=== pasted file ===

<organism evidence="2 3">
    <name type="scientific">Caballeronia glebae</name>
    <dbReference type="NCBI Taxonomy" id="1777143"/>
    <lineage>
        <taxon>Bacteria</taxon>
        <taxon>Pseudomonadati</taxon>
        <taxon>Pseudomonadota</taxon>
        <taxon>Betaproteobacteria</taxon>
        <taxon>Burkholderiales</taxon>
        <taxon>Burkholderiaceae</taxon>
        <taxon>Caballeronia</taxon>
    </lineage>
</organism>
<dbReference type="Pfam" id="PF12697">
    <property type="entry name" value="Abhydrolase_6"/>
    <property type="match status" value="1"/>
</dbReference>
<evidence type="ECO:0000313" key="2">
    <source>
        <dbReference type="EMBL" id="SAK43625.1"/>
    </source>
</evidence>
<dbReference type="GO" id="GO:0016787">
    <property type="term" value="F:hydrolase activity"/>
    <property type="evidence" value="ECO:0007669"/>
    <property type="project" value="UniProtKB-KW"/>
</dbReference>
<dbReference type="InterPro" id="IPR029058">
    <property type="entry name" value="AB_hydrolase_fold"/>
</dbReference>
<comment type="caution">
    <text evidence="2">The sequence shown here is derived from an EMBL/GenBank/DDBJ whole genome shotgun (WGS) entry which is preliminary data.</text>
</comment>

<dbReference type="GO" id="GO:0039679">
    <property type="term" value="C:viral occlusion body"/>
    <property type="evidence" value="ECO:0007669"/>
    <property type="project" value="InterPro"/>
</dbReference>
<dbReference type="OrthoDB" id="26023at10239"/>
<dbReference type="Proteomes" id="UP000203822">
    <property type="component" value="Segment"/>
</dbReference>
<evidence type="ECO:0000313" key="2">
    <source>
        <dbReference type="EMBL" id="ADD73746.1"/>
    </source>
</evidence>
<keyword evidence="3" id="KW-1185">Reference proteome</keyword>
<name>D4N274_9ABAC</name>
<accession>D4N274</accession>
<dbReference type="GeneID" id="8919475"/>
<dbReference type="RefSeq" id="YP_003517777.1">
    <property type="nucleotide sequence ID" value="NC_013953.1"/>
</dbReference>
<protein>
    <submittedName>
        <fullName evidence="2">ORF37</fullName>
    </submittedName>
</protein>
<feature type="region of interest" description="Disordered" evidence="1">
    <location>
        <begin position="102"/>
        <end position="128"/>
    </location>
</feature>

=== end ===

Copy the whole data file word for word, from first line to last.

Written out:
<organism evidence="2 3">
    <name type="scientific">Caballeronia glebae</name>
    <dbReference type="NCBI Taxonomy" id="1777143"/>
    <lineage>
        <taxon>Bacteria</taxon>
        <taxon>Pseudomonadati</taxon>
        <taxon>Pseudomonadota</taxon>
        <taxon>Betaproteobacteria</taxon>
        <taxon>Burkholderiales</taxon>
        <taxon>Burkholderiaceae</taxon>
        <taxon>Caballeronia</taxon>
    </lineage>
</organism>
<dbReference type="Pfam" id="PF12697">
    <property type="entry name" value="Abhydrolase_6"/>
    <property type="match status" value="1"/>
</dbReference>
<evidence type="ECO:0000313" key="2">
    <source>
        <dbReference type="EMBL" id="SAK43625.1"/>
    </source>
</evidence>
<dbReference type="GO" id="GO:0016787">
    <property type="term" value="F:hydrolase activity"/>
    <property type="evidence" value="ECO:0007669"/>
    <property type="project" value="UniProtKB-KW"/>
</dbReference>
<dbReference type="InterPro" id="IPR029058">
    <property type="entry name" value="AB_hydrolase_fold"/>
</dbReference>
<comment type="caution">
    <text evidence="2">The sequence shown here is derived from an EMBL/GenBank/DDBJ whole genome shotgun (WGS) entry which is preliminary data.</text>
</comment>

<dbReference type="GO" id="GO:0039679">
    <property type="term" value="C:viral occlusion body"/>
    <property type="evidence" value="ECO:0007669"/>
    <property type="project" value="InterPro"/>
</dbReference>
<dbReference type="OrthoDB" id="26023at10239"/>
<dbReference type="Proteomes" id="UP000203822">
    <property type="component" value="Segment"/>
</dbReference>
<evidence type="ECO:0000313" key="2">
    <source>
        <dbReference type="EMBL" id="ADD73746.1"/>
    </source>
</evidence>
<keyword evidence="3" id="KW-1185">Reference proteome</keyword>
<name>D4N274_9ABAC</name>
<accession>D4N274</accession>
<dbReference type="GeneID" id="8919475"/>
<dbReference type="RefSeq" id="YP_003517777.1">
    <property type="nucleotide sequence ID" value="NC_013953.1"/>
</dbReference>
<protein>
    <submittedName>
        <fullName evidence="2">ORF37</fullName>
    </submittedName>
</protein>
<feature type="region of interest" description="Disordered" evidence="1">
    <location>
        <begin position="102"/>
        <end position="128"/>
    </location>
</feature>